Panic attacks are not uncommon. More than half the people in the world will experience at least one panic attack in their lives and will usually disappear when the stressful situation ends. They may sometimes be a symptom for an underlying disorder or can occur on their own. Having multiple, recurring panic attacks and is in persistent fear of another attack is called a panic disorder.
A panic attack is a sudden bout ofextreme fear and anxiety that leads to intense physical reactions when there is no apparent cause or unprovoked. These attacks are often frightening as one who is undergoing such attack thinks that they are losing control, having a heart attack or even dying. It can occur anywhere to anyone who might be doing any activity. It typically lasts from several minutes to hours, but the peak usually occurs within 10 minutes. It is more common in women than men.
Causes of Panic Attack
There exact cause of panic attack with no evident danger present is still yet to be determined. But there are certain factors that come into play, such as
- Genetic – often found to run in families
- Psychological disorders – post traumatic stress disorder, obsessive compulsive disorder, etc.
- Biological causes – hypoglycemia, hyperthyroidism, etc.
- Phobias – fear of certain things
- Short-term causes – major stress, life transitions, severe emotional distress, significant personal loss, etc.
- Avoidance of panic provoking circumstances and exposure to these
- Alcohol or drug withdrawal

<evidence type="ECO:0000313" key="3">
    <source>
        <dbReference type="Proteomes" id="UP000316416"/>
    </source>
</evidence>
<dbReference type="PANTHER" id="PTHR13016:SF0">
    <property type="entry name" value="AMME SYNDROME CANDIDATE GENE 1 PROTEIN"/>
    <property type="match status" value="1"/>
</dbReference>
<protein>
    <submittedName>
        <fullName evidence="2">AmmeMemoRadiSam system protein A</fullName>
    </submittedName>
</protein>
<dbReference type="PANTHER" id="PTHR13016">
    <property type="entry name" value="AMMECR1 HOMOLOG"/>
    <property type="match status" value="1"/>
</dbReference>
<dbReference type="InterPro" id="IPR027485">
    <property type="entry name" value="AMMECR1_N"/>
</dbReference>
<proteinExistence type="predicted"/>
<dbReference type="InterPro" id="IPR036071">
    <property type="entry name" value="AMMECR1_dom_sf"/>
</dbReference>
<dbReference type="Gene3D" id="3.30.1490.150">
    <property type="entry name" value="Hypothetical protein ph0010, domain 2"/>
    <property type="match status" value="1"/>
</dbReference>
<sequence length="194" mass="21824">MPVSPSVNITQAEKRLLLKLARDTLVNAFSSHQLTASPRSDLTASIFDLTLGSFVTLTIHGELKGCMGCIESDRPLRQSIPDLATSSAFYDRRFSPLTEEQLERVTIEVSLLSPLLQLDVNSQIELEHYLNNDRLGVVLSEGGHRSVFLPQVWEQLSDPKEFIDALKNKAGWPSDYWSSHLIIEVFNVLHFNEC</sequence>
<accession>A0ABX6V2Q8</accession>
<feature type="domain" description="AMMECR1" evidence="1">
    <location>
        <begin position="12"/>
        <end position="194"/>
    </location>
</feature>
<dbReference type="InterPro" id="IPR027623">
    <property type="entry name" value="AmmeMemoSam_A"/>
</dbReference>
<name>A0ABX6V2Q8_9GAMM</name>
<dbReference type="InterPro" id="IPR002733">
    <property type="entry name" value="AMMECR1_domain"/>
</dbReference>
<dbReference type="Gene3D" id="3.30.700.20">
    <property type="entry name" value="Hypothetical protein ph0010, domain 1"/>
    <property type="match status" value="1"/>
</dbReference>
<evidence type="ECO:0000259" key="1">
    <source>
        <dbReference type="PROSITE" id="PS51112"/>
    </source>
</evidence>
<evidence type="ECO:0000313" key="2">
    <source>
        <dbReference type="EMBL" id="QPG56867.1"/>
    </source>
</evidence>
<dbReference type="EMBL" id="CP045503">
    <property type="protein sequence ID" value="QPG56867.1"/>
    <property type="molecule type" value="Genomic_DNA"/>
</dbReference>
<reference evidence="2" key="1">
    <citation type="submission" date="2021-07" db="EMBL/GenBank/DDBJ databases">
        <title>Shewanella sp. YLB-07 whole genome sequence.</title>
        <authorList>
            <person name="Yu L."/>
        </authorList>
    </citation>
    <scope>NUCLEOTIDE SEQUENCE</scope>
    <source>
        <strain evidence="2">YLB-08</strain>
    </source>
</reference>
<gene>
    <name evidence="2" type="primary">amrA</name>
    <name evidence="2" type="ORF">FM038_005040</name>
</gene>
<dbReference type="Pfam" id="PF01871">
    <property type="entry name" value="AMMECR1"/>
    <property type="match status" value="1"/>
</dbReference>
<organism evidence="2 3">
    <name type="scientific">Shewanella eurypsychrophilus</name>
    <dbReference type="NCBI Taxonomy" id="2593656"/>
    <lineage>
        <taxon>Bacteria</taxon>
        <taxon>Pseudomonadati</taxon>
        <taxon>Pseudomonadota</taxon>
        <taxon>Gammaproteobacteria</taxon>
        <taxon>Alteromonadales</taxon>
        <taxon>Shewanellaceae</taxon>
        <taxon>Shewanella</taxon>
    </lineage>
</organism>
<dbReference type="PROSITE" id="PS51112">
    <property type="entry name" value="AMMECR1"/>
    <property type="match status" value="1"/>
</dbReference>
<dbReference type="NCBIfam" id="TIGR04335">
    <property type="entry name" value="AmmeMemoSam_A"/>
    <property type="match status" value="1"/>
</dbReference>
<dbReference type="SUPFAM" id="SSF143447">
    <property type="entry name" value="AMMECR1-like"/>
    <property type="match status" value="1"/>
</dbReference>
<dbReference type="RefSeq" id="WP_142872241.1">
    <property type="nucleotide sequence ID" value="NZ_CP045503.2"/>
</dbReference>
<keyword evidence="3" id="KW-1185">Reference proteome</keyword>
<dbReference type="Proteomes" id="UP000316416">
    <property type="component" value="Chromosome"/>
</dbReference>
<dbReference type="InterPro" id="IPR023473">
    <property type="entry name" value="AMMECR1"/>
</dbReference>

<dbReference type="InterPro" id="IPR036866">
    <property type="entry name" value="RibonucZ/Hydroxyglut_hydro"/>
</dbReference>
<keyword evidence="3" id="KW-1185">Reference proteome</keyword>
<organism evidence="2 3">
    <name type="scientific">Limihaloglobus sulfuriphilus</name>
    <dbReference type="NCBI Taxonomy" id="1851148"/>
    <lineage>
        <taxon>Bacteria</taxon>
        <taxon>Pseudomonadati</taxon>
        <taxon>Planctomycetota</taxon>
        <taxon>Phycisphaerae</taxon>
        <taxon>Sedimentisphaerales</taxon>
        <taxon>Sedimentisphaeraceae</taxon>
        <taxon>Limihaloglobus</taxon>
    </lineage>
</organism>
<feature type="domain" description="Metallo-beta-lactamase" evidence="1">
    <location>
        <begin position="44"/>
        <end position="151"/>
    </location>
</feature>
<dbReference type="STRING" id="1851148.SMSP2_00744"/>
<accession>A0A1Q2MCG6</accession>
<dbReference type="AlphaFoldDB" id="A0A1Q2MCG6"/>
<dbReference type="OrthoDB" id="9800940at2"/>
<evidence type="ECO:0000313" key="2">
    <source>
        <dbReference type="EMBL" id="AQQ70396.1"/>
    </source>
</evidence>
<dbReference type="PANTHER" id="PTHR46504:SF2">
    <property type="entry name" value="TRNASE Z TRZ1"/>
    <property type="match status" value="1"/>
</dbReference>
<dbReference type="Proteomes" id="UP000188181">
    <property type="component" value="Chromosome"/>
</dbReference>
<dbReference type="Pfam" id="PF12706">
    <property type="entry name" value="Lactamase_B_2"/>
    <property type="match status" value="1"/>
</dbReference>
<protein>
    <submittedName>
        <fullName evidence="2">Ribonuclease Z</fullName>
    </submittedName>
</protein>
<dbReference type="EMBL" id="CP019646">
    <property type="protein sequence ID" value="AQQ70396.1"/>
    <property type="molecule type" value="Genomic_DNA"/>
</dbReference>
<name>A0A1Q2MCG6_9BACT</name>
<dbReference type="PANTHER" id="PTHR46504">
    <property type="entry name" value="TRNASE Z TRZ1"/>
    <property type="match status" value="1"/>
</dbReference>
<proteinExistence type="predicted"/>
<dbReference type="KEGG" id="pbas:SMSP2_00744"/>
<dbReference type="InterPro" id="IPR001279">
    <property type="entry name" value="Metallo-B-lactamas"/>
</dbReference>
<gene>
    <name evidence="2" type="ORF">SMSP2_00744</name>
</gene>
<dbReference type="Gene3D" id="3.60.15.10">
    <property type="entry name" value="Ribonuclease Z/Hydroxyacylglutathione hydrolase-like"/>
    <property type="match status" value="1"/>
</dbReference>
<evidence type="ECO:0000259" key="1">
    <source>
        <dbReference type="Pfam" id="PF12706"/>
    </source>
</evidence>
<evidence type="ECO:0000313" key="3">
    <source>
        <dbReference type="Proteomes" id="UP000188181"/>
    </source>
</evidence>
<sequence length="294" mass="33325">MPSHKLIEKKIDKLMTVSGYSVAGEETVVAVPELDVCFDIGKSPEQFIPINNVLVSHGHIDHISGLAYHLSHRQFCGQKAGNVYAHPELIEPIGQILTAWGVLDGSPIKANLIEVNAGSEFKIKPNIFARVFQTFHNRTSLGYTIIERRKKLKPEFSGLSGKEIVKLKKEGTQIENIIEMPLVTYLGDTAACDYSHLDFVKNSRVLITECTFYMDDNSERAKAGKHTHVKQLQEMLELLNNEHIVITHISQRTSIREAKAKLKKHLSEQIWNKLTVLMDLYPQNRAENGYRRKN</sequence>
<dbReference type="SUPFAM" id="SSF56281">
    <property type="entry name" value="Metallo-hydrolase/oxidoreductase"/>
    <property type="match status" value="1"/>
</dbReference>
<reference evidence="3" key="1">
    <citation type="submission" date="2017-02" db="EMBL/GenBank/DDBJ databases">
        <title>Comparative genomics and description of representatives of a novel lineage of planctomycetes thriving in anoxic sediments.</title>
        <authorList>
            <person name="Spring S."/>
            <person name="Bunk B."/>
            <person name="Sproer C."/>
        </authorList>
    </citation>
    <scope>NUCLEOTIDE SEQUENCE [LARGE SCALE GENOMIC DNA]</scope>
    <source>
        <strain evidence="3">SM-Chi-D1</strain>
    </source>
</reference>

Signs and Symptoms of Panic Attack
Panic attacks usually occur without warning and may occur anytime. A panic attack is usually characterized by a few or many of the following symptoms:
- Thoughts of losing control or death
- Sense of imminent danger
- Quick heartbeat
- Short breaths
- Headache and dizziness
- Hot flashes
- Tightness in the throat and in the stomach
- Trouble swallowing
First Aid Management for Panic Attack
The goal of treatment for panic attacks is to eliminate symptoms. If treatment is efficacious, people who suffered from panic attacks may continue their activities. If one is with someone who experiences a panic attack, there are a few steps which can be done:
- Stay calm and do not panic to avoid panic from other people.
- Try and calm the person and ask what one can do to help.
- Comfort the person that the attack will subside in a few minutes.
- Encourage the person to take relaxed, equal breaths.
- Do not try to control the symptoms of the patient.
- If the person is not comforted for an extended period of time, seek medical attention.
Disclaimer: This article is not meant for diagnosis and treatment. It is for information purposes only. If one is consistently having bouts of panic attacks, seek medical attention. Furthermore, to learn proper handling and management of panic attacks, join in first aid training offered by workplace approved.